By Cris Villalonga-Vivoni
Trigger finger, a simple yet painfully debilitating condition, is among the top three most common hand problems treated by Dr. Jacob Jabbour, the hand surgeon at the Hospital of Central Connecticut in New Britain.
Although several treatment options are available, the Hospital of Central Connecticut is now offering patients a minimally invasive surgery providing instant and permanent relief. Created by Sonex Health, the UltraGuideTFR is an ultrasound device that helps Jabbour perform a trigger finger release surgery.
Jabbour has performed more than two dozen UltraGuideTFR procedures since the device became available in January.
"There have been people who have done similar things historically. It's just there hasn't been a device that's been made and designed for [trigger finger] so that [surgery] can be done consistently in a safe way," Jabbour said.
What is it?
Trigger finger is a form of tendinitis that affects the flexor tendons in the fingers and thumb, said Dr. Anthony Parrino, the hand, wrist and elbow surgeon with UCONN Health.
According to the American Academy of Orthopaedic Surgeons, flexor tendons are tight cord-like structures that connect forearm muscles to the bones of the finger, which allows the latter to bend. Each tendon passes through a sheath, a separate tubular structure at the end of each finger. A trigger finger occurs when the bands of tissues along the sheath, called pulleys, become inflamed. As a result, the swelling makes it hard for the flexor tendon to glide smoothly as the finger bends.
The most common pulley involved in trigger finger is the A1 pulley located at the palm-side base on each finger.
Over time, a small nodule can develop on the surface of the flexor tendon, which could also become inflamed. As a result, a painful catching or popping sensation occurs whenever the finger moves. In more severe cases, a person's finger may "lock" into a bent position and needs to be forcefully opened.
"Most people wake up in the morning and their fingers are stuck bent down. It's very painful to open it back up," Parrino said. "Sometimes when they go to grab an object to pick it up and they're bringing their fingers into their palm to do that, the finger will get stuck. That's painful."
The primary cause of trigger finger is unknown, but Parrino said that some chronic conditions, such as diabetes and arthritis, may make someone more prone to trigger finger. He added that many of the patients he treats are older or individuals who overuse their hands, such as weightlifters and gardeners.
Parrino said one to two cortisone injections to the affected finger's tendon sheath is typically the first treatment steps suggested to provide a potentially permanent solution.
He explained that since cortisone is an anti-inflammatory, the injection "basically gets the tendon swelling in the tunnel to come down, which allows the tendon to pass more easily."
The doctor may recommend a trigger finger release surgery if the injections don't reduce the swelling. Parrino said that the hand surgeon makes a small incision on the palm side by the fingers to cut the A1 pulley to release the pressure.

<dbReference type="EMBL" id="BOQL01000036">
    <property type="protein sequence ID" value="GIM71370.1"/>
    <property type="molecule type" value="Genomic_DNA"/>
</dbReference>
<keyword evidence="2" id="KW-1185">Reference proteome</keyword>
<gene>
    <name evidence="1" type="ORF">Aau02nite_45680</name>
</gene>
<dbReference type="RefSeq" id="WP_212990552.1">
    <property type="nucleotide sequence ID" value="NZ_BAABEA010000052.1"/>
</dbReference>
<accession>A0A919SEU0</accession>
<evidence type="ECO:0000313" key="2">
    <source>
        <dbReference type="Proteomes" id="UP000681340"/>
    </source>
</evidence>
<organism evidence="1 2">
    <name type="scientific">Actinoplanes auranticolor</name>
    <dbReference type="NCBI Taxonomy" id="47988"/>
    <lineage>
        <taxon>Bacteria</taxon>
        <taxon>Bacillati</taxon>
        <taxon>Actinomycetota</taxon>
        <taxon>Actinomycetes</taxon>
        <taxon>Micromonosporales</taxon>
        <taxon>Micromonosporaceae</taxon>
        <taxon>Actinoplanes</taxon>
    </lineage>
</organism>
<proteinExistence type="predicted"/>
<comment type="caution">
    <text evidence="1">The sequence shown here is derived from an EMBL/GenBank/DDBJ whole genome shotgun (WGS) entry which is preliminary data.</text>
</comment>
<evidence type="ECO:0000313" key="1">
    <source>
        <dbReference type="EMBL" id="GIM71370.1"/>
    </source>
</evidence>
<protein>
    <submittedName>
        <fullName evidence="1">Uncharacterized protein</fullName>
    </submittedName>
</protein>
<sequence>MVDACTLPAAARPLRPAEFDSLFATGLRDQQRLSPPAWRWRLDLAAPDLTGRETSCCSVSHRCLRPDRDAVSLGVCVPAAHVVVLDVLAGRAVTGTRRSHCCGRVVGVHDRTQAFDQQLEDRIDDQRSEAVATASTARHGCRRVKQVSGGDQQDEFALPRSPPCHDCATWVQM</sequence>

Parrino added that the surgery is performed with local anesthesia, giving the patient a few stitches. Afterward, he asked his patients to move their fingers to ensure no triggering or catching.
According to the American Academy of Orthopedic Surgeons, the surgery doesn't impact the other pulleys in the hand.
"We go down and release that one place. We just opened it up," Parrino said. "It's taking the covering of the roof off of that part of the tunnel so you can't get stuck anymore."
The stitches come out a week later and the scar heals within four to six weeks. There may be typical post-surgery soreness and swelling. Throughout recovery, the patients perform small hand exercises to build strength, such as opening and closing their fists.
"Most patients can just do some home exercises and get back into a normal routine without having to go actually see a hand therapist for dedicated therapy," Parrino said.
Jabbour said he is currently the only hand surgeon offering UltraGuide TRL in Connecticut.
He explained that the device uses ultrasound to locate the tendon, nerves, vessels, pulleys and bones. He said it allows him to visualize better where he's cutting the A1 pulley.
In addition, Jabbour said the procedure takes 10 to 20 minutes per finger and is performed with no general anesthesia.
"With that ultrasound machine, I'm able to see where I'm placing the device, I'm putting it in a safe position and I cut the pulley," he said.
The UltraGuideTFR significantly reduces the size of the incision, Jabbour said. He explained that a traditional trigger finger release requires a half to two-inch incision and stitches to cut the A1 pulley safely. On the other hand, the UltraGuideTFR makes a two to three-millimeter incision, which only needs surgical glue and a bandaid to mend.
Jabbour added that his patients recover faster by making the incision smaller. He explained that most patients could freely move their fingers and grip objects the day after surgery.
For example, one of Jabbour's patients received a traditional trigger-release surgery on their right hand five months ago and reports still feeling pain. Meanwhile, his left hand, which used the UltraGuide TFR, felt significantly better than his other hand in just two weeks.
"My surgery might sound scary, but it is a good solution and it is very safe, " Jabbour said.